The old Dale Jr. did not look forward to leaving his house for the racetrack on Thursdays. The old Dale Jr. wouldn’t leave the driver motorcoach lot on the weekend — let alone wait 30 minutes in line for barbecue at a gas station wearing an AMP cap.
He did that this weekend, then he turned his attention to the race. An hour into it, Earnhardt Jr. radioed to the crew, “I’ll be surprised if this heat don’t get me. It’s pretty damn hot.”
In recent years, that might have signaled that the driver was done for the day. But not this year. Crew chief Steve Letarte reminded Junior there was still a long way to go and the team would find a way to make the driver more comfortable. After starting 28th, there was a lot of work ahead for Earnhardt, but he refused to let fatigue set in.
Halfway through the race, he moved up in the top 15 and kept battling through traffic. On lap 152, he overdrove the car through Turn 4 and spun.
“I went searching for more speed and busted my butt up there in (Turns) 3 and 4,” Earnhardt said. “And tossed in all the spots we worked for all day.”
Still, with the confidence Earnhardt has regained this season, he’s willing to take chances.
Although Junior dropped outside the top 25 with the miscue, the team elected to pit during the fifth caution on Lap 163. With new tires and fuel, Earnhardt worked his way back to second before pitting again on Lap 214. From there, Earnhardt could go the distance — and was in position to end his 105-race winless streak if Brad Keselowski ran out of gas.
Keselowski went the distance, but Earnhardt still realizes “how fortunate I was today to get second place.“
“We’ve had some runs where we drove ourselves into the positions where we finished,” Earnhardt said. “We finished well by running well and by getting lucky. And that’s what championship teams do. You always scratch your head when Jimmie (Johnson) and them guys look like they’re out of it and next thing you turn around at the end of the race and they’re right there in the middle of it. And you’re like: ‘How in the world?’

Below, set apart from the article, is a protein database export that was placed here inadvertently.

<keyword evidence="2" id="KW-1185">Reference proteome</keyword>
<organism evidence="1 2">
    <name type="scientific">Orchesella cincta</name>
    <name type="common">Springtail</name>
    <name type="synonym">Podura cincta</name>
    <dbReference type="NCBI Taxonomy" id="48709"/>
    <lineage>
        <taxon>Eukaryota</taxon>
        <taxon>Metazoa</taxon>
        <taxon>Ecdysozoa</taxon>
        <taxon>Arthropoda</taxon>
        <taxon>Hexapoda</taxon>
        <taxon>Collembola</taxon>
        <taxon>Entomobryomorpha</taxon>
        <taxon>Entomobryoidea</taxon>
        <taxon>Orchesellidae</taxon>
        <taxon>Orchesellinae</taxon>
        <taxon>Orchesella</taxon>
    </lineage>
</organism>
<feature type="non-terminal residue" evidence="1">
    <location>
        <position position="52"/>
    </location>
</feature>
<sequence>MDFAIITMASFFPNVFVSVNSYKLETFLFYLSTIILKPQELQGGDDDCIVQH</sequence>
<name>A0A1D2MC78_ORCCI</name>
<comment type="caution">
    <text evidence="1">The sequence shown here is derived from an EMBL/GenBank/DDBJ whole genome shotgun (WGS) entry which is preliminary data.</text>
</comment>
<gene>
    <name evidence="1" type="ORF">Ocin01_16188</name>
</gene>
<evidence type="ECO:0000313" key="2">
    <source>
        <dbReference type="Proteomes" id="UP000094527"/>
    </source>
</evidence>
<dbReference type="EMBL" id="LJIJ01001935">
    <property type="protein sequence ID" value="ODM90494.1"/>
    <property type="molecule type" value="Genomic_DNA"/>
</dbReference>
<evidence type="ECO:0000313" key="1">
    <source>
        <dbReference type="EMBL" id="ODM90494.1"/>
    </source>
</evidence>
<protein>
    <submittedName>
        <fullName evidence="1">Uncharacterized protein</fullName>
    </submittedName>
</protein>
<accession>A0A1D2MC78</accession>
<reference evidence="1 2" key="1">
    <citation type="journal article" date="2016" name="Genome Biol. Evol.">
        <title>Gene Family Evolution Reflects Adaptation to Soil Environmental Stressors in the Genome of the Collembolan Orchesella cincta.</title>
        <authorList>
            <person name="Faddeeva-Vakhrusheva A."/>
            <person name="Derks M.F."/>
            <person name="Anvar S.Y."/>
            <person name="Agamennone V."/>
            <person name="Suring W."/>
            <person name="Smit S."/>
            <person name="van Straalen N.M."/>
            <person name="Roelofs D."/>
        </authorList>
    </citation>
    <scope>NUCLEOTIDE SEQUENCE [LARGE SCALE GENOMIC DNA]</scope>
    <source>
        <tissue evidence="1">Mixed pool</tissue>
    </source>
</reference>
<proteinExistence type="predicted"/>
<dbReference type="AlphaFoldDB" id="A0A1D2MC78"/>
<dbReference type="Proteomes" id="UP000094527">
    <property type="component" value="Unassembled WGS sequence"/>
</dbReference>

“So now I guess I’m on that side of the fence. I see some of it and I see why it happens.
“But it’s just rolling the dice, man, that’s what it was. You know how the dice is, sometimes it works for you and sometimes it don’t.”
Earnhardt’s second-place finish enabled him to move into third place in the points standings — one point behind his Hendrick teammate Johnson.
The fuel dilemma
With consecutive intermediate tracks on the schedule, fuel mileage came into play at both Charlotte Motor Speedway and Kansas Speedway.
Denny Hamlin settled for 10th place at Charlotte when the calculations did not go his way. But the gas gods were in the No. 11 car’s favor on Sunday as Hamlin finished third in the STP 400. Hamlin’s second top-five of the season elevated the Joe Gibbs Racing team to 11th in the points standings — just one point behind 10th-place Ryan Newman.
“We decided to come in, work on it, get fuel to put us right there on the pit window and obviously it worked great for us,” Hamlin said. “We’re battling back. The pit crew is really stepping up these last few weeks and (we’re) getting ourselves back in position.”
Both Kurt Busch and Tony Stewart had issues with their fueling systems during pit stops. On Lap 211, the No. 14 Chevrolet pitted from the lead with 56 to go — well within the fuel window. Stewart appeared to be biding his time in the top five as laps wound down but was forced to pit again with 13 laps remaining, sacrificing prime track position and winding up in eighth place.
“We didn’t get all the fuel in to make it to the end,” Stewart said. “We had a problem getting fuel in and we didn’t get it full at that second-to-last stop, so we had to pit there with about 10 to go. There’s nothing you can do.”
Stewart added it was up to the crew chief to make the fuel decisions.
“I can’t see the monitor,” Stewart said. “I can’t see the lap times and you’ve got to trust what he sees. The hard thing is that they know it was a problem in not getting all the fuel in the car and that changed our strategy.”
5 races between top-five finishes for Jeff Gordon (Talladega)
35 races since a Penske Sprint Cup win (Kurt Busch at Charlotte in 2010)
75 Sprint Cup races since Brad Keselowski’s last win (He made 61 starts during that stretch)
When Dale Earnhardt Jr. was asked about what he’ll do to recover on Monday:
“I want to lay by the pool, drink some AMP, vodka, whatever," he said.